Osteoporosis...What You Need To Know

Osteoporosis…..What You Need To Know.

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Getting old just doesn’t seem to be ALL that it’s cracked up to be…….I mean, THERE’S ALWAYS SOMETHING! Between menopause and ALL its associations; i.e., vaginal dryness, hotflashes, night sweats………and now concerns about Osteoporosis…….Here are my TOP 5 FACTS you need to know about Osteoporosis:

1. You reach your MAXIMUM bone mass in your early 20’s! This is important as your bones are in a constant state of regeneration; breaking down old and building new. When we are younger, new bone is created much faster than old is broken down. IT IS IMPORTANT to invest in our bodies when we are young! Moms…..this is a great take home lesson for your children, specifically your daughters. Ensuring that YOUR “BONE” BANK is full during youth, will DEFINITELY pay dividends during your golden years….Healthy Diet and Exercise anyone?!?!?

2.When should I get my first Dexa Scan? I see LOTS of women who are getting “baseline” Dexa or BDS(bone density scans). This is such nonsense! Unless you are at an increased risk for Osteoporosis, BDS or Dexa scans should not be initiated until you are 65 years of age.

3. Risk Factors for Osteoporosis. The obvious ones are things like age(the older you get, the more likely you are to develop it), race(whites and Asians are at an increased risk), family history(having first-degree relatives such as a sibling or parent who is affected), body frame(smaller framed individuals are much more prone to developing osteoporosis). Lifestyle choices such as leading a sedentary lifestyle; i.e., NOT exercising enough, NOT consuming enough calcium and vitamin D in your diet, smoking, and drinking alcohol in excess are also factors that can and do increase your risk of developing osteoporosis. Chronic use of certain medications, such as steroids, also plays a role. I almost forget to mention, being menopausal increases your risk of osteoporosis as well…..estrogen plays a HUGE role in maintaining bone health which helps explain one of the reasons women are more prone to osteoporosis than men…once those estrogen levels decline, as is characteristic of the menopausal state, bone health is greatly affected.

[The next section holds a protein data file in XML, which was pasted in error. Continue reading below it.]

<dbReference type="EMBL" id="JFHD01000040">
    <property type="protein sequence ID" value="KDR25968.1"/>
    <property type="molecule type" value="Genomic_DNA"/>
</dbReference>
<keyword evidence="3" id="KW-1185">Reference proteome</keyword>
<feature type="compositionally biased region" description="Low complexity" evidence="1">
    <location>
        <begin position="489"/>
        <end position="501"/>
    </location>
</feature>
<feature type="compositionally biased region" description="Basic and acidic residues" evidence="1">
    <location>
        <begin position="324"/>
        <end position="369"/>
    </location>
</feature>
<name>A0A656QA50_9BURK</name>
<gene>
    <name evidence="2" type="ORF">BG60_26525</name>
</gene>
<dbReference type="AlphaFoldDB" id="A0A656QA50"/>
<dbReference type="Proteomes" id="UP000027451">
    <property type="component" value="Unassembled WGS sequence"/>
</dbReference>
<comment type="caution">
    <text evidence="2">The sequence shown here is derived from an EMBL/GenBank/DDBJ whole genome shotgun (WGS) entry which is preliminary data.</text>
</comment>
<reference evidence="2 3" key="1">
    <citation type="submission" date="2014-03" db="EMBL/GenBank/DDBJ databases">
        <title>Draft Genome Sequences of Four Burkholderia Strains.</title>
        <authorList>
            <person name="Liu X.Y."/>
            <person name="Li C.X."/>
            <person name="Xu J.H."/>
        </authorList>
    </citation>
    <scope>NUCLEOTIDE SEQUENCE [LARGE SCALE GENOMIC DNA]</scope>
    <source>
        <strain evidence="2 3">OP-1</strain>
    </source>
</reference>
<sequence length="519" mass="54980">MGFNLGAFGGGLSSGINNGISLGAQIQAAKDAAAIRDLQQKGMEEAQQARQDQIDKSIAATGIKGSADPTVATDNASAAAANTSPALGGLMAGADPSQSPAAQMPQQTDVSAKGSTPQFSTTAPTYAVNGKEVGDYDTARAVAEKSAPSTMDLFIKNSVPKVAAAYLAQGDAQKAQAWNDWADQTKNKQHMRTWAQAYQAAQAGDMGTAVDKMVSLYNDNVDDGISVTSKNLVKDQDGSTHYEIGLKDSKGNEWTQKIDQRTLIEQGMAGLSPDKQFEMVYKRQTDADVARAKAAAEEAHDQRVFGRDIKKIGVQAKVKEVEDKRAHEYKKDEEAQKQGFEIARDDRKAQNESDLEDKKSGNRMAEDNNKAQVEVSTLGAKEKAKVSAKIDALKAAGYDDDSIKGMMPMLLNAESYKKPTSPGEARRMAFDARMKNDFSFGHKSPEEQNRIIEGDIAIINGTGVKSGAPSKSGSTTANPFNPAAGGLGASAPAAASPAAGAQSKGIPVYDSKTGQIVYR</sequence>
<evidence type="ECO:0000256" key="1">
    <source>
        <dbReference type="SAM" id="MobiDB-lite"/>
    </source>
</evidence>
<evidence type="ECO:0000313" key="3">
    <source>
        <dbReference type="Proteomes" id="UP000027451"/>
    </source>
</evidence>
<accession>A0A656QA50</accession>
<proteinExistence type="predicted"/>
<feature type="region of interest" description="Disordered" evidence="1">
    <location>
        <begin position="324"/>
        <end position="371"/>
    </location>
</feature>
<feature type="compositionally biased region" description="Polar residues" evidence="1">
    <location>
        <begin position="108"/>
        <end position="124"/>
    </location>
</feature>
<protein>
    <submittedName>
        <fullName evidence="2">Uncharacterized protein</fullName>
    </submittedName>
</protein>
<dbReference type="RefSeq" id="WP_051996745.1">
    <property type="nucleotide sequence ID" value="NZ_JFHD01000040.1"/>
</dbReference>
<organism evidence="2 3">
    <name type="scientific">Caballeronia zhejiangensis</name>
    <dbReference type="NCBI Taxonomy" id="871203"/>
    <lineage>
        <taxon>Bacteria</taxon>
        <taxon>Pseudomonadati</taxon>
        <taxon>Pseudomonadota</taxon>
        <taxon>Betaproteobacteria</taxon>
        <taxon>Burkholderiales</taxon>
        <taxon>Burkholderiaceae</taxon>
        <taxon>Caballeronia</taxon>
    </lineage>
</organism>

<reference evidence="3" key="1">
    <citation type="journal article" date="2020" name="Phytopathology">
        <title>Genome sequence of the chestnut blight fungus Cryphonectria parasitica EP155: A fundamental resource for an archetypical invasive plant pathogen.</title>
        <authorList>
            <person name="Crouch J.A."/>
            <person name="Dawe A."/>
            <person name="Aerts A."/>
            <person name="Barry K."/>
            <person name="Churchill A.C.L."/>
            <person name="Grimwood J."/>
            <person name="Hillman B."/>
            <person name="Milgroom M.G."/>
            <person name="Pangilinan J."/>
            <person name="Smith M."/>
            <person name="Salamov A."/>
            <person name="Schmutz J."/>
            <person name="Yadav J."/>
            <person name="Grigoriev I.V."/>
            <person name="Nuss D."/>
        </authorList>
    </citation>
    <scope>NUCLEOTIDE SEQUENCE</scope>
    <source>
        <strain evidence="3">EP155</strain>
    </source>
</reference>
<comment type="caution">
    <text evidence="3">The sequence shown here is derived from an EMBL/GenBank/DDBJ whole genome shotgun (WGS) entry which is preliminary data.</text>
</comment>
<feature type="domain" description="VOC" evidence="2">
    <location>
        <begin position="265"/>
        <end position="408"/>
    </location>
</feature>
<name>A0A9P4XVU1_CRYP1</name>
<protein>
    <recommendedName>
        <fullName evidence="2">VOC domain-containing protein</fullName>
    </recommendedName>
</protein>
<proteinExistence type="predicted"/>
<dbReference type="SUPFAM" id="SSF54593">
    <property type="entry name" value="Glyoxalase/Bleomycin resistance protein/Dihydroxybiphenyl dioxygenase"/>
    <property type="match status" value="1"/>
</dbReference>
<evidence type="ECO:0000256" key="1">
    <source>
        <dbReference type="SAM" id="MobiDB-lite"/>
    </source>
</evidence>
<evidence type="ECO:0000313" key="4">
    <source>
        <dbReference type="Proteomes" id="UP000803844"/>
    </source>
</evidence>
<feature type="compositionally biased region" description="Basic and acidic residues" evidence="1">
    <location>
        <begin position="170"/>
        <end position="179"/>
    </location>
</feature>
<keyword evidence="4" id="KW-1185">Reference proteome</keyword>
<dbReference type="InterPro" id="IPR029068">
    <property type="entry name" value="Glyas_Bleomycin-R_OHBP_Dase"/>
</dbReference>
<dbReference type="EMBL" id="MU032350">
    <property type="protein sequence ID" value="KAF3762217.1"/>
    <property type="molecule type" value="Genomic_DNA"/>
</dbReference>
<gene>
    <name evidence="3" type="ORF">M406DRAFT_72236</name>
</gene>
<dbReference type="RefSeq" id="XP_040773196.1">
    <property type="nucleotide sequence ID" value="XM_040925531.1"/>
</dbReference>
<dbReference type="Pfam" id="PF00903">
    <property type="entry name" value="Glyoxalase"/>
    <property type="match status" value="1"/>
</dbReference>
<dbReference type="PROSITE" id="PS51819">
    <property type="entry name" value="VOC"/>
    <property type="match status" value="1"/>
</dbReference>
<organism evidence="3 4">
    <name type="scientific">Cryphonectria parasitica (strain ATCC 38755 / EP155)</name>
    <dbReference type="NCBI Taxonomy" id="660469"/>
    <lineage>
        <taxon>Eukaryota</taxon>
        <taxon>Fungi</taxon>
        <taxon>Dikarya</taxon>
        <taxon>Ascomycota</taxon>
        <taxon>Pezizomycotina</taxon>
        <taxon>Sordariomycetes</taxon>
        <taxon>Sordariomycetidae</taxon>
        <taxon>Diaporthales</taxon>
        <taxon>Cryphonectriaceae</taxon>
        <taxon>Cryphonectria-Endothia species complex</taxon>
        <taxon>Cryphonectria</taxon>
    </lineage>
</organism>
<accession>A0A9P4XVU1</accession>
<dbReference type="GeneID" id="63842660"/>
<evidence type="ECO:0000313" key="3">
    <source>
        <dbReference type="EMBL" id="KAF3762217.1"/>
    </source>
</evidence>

4. How often should I be getting Dexa Scans? If your BDS was normal(T score of -1 or above), I wouldn’t repeat it for at least 5 years. If, however, your bds showed signs of loss(Osteopenia: a T score between -1 and -2.5), or flat out osteoporosis(a T score of -2.5 or lower) I would recommend a BDS every 2 years or so to see if, whatever treatment was implemented, is working.

5. How is osteoporosis treated? The simple part of this answer is via lifestyle modification; i.e. weight-bearing exercises such as running, dancing, weightlifting, walking…ensuring that you are consuming an adequate amount of calcium and vitamin D in your diet, and getting rid of things such as excessive alcohol use and smoking. If your osteoporosis is significant enough to warrant treatment with medications, there are a variety of meds that we utilize to help treat and prevent osteoporosis. See your physician decide which option might be best for you. Some physical therapists could also be contacted if the osteoporosis is causing limited mobility or pain, especially for older patients. Perhaps some people suffering from this disease could consider getting in touch with those at Luna, or another physical therapy clinic in your area. Hopefully, they’ll be able to remove some of this discomfort and allow people to regain some of their mobility.

Hoping this blog post adds value to your day!

Until next time,

Look Better. Feel Better. Be Better.

Dr. Angela

About Dr. Angela

Wife, mother, Midwesterner, and award-winning OB/GYN, Dr. Angela is equal parts best girlfriend and bold professional, supporting women’s health with innovative approaches to care and heavy doses of humor. Dr. Angela has done more than launch a successful practice, she has defined herself as a voice for a new generation of womanhood, established her ASK DR. ANGELA brand committed to authenticity, and built a community rooted in trust, candor, and compassion.

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